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Epipogium has some unusual morphological features particularly in the column with its large fleshy anther attached by its posterior surface and the horizontal stigma situated at the column base.


This orchid is only above ground for 1-2 weeks each year and is readily missed.


Epipogium Gmelin ex Borkhausen, Tent. Disp. Pl. German. 139 (1792). Type species: Satyrium epipogium L. [Epipogium aphyllum Sw.].

            Galera Blume, Bijdr. 6: t.1, f.3; 8: 415 (1825) Type species: Galera nutans Blume.

            Ceratopsis Lindl., Gen. sp. orchid. Pl. 383-4 (1840). Type species: Limodorum roseum D.Don.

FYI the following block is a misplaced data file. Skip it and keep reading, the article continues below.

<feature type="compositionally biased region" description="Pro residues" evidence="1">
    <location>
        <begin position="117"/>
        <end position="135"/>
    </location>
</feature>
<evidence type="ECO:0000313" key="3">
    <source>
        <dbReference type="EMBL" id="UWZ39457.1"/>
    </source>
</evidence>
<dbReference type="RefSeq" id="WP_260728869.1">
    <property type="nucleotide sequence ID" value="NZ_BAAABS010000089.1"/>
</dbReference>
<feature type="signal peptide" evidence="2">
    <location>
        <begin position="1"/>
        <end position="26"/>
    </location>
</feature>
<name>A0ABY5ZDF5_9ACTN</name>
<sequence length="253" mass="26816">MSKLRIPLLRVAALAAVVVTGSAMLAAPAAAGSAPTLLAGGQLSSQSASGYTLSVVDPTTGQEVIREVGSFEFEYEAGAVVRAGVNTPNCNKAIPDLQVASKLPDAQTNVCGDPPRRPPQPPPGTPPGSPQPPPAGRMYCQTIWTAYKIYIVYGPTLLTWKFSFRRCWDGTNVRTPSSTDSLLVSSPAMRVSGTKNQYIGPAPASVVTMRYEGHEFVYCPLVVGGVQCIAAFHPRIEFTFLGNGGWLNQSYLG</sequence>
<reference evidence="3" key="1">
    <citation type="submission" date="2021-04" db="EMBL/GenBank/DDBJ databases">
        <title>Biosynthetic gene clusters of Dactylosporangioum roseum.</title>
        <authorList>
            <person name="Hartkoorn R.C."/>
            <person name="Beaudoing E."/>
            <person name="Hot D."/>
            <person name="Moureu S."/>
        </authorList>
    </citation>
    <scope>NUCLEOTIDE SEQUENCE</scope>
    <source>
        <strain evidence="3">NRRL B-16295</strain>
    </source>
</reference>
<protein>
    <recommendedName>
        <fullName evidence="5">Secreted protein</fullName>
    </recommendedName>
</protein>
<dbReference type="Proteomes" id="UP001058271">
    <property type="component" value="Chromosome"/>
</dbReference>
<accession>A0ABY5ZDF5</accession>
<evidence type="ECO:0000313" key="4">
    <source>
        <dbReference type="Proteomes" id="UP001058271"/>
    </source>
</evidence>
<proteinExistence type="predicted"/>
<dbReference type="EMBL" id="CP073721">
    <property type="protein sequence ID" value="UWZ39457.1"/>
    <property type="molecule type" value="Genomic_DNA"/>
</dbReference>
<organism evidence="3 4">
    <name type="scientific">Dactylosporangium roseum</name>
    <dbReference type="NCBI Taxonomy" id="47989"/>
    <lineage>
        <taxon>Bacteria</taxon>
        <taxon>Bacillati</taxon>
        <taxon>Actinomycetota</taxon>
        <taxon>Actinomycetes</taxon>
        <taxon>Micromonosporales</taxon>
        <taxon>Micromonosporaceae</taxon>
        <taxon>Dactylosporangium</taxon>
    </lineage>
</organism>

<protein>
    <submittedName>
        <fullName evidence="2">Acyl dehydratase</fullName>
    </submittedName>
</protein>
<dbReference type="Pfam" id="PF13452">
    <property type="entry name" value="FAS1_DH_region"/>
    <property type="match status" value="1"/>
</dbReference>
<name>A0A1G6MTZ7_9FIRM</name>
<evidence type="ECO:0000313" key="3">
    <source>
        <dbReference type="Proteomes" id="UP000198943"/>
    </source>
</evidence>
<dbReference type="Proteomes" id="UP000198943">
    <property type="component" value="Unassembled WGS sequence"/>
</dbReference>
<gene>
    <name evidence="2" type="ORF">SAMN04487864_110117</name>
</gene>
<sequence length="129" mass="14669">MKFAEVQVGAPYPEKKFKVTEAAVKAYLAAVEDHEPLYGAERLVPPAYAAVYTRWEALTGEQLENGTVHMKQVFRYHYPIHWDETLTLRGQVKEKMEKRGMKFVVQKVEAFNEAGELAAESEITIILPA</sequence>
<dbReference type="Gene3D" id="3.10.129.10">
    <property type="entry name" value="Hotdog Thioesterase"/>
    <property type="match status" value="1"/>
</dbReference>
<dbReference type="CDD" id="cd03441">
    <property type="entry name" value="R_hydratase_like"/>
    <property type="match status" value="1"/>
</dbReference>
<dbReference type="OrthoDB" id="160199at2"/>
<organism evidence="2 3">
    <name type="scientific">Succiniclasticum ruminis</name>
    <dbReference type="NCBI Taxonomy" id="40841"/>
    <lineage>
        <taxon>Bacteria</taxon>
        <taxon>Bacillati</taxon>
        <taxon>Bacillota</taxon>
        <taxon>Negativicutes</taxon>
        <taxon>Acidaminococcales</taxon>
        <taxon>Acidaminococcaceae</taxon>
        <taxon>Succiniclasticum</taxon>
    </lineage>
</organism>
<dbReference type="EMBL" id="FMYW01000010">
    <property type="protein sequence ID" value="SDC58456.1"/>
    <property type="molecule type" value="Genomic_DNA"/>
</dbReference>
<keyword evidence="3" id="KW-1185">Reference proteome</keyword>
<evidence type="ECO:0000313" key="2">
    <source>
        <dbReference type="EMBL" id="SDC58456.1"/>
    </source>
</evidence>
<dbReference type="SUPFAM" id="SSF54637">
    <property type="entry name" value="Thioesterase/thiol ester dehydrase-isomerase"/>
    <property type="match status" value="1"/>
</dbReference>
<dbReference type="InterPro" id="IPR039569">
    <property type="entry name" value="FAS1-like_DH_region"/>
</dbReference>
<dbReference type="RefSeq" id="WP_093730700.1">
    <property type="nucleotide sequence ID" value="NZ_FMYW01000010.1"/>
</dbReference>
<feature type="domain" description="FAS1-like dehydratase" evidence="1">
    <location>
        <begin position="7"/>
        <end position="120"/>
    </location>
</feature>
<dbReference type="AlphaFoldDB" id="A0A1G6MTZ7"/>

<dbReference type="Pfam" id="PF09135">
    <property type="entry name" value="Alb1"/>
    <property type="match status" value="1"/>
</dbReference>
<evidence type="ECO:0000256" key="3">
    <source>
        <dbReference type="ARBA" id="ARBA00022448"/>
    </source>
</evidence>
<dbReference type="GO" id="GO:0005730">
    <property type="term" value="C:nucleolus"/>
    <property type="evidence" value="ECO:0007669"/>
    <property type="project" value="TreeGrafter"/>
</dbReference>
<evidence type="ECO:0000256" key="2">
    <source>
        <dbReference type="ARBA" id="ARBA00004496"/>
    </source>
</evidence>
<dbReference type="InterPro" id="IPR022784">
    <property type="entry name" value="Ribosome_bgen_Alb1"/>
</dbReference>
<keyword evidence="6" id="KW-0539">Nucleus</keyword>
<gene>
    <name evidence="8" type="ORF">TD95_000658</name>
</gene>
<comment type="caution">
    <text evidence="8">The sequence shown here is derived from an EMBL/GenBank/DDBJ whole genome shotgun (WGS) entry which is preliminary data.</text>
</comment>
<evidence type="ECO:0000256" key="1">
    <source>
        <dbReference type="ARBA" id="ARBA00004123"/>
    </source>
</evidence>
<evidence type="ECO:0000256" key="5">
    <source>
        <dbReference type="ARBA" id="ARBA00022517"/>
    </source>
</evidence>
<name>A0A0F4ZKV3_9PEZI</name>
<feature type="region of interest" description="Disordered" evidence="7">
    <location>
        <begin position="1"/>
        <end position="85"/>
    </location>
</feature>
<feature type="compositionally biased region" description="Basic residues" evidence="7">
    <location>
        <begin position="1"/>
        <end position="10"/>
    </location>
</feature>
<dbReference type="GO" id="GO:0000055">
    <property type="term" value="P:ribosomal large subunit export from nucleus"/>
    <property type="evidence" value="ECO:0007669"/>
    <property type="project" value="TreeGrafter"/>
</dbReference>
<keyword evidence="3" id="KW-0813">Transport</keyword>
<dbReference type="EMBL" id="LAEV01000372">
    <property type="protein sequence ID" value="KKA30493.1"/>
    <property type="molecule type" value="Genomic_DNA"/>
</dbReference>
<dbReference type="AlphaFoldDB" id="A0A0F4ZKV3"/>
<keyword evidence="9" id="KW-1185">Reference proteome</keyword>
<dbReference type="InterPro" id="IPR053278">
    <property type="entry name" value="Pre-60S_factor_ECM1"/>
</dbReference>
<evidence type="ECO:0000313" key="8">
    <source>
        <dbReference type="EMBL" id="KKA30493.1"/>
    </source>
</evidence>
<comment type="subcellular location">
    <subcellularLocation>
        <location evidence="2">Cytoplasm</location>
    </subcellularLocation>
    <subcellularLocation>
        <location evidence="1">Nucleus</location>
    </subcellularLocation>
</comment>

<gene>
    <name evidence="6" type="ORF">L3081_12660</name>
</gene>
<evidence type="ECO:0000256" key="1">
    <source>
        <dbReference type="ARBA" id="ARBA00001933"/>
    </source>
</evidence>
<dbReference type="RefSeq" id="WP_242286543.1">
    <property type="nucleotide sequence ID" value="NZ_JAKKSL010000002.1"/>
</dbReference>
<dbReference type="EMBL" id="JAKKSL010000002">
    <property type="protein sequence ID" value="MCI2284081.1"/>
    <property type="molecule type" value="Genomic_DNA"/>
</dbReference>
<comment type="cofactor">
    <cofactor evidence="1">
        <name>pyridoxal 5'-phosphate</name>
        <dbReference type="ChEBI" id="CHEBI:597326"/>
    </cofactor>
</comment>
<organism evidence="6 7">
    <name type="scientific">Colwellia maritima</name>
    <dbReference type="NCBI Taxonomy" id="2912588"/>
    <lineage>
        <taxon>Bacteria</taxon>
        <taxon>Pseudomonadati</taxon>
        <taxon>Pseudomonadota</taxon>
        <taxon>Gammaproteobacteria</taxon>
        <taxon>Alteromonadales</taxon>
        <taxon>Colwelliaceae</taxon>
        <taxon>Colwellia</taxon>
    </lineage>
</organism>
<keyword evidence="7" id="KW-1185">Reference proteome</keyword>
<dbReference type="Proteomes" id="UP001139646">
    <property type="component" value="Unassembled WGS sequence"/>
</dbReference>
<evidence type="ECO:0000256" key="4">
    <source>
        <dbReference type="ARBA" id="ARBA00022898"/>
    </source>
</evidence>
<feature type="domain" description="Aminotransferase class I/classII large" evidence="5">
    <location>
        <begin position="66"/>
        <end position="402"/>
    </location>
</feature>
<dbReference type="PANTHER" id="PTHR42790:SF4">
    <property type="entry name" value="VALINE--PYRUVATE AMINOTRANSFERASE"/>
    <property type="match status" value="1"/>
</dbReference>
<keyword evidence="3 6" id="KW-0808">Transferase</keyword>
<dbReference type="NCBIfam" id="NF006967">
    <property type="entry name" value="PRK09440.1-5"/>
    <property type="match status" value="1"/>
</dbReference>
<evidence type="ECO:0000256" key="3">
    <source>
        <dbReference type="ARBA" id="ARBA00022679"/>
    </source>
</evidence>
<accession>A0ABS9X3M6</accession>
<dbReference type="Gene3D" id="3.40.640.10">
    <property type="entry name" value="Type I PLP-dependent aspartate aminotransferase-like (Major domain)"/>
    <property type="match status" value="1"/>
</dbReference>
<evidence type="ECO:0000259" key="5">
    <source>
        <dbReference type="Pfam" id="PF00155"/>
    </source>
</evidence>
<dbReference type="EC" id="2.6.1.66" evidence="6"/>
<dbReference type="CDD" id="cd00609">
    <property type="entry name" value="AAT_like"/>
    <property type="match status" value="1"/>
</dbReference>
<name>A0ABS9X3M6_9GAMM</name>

Podanthera Wight, Icon. Pl.Ind. Orch. 5, t. 1759 (1852). Type species: Podanthera pallida Wight.

Infrageneric Taxa: There has been no formal division of Epipogium into infrageneric taxa.


Dockrill, A.W. (1969). Australian Indigenous Orchids. Volume 1. The Society for Growing Australian Plants, Halstead Press, Sydney.

Dockrill, A.W (1992). Australian Indigenous Orchids. Volume 1 & 2. Surrey Beatty & Sons in association with the Society for Growing Australian Plants, Chipping Norton, NSW.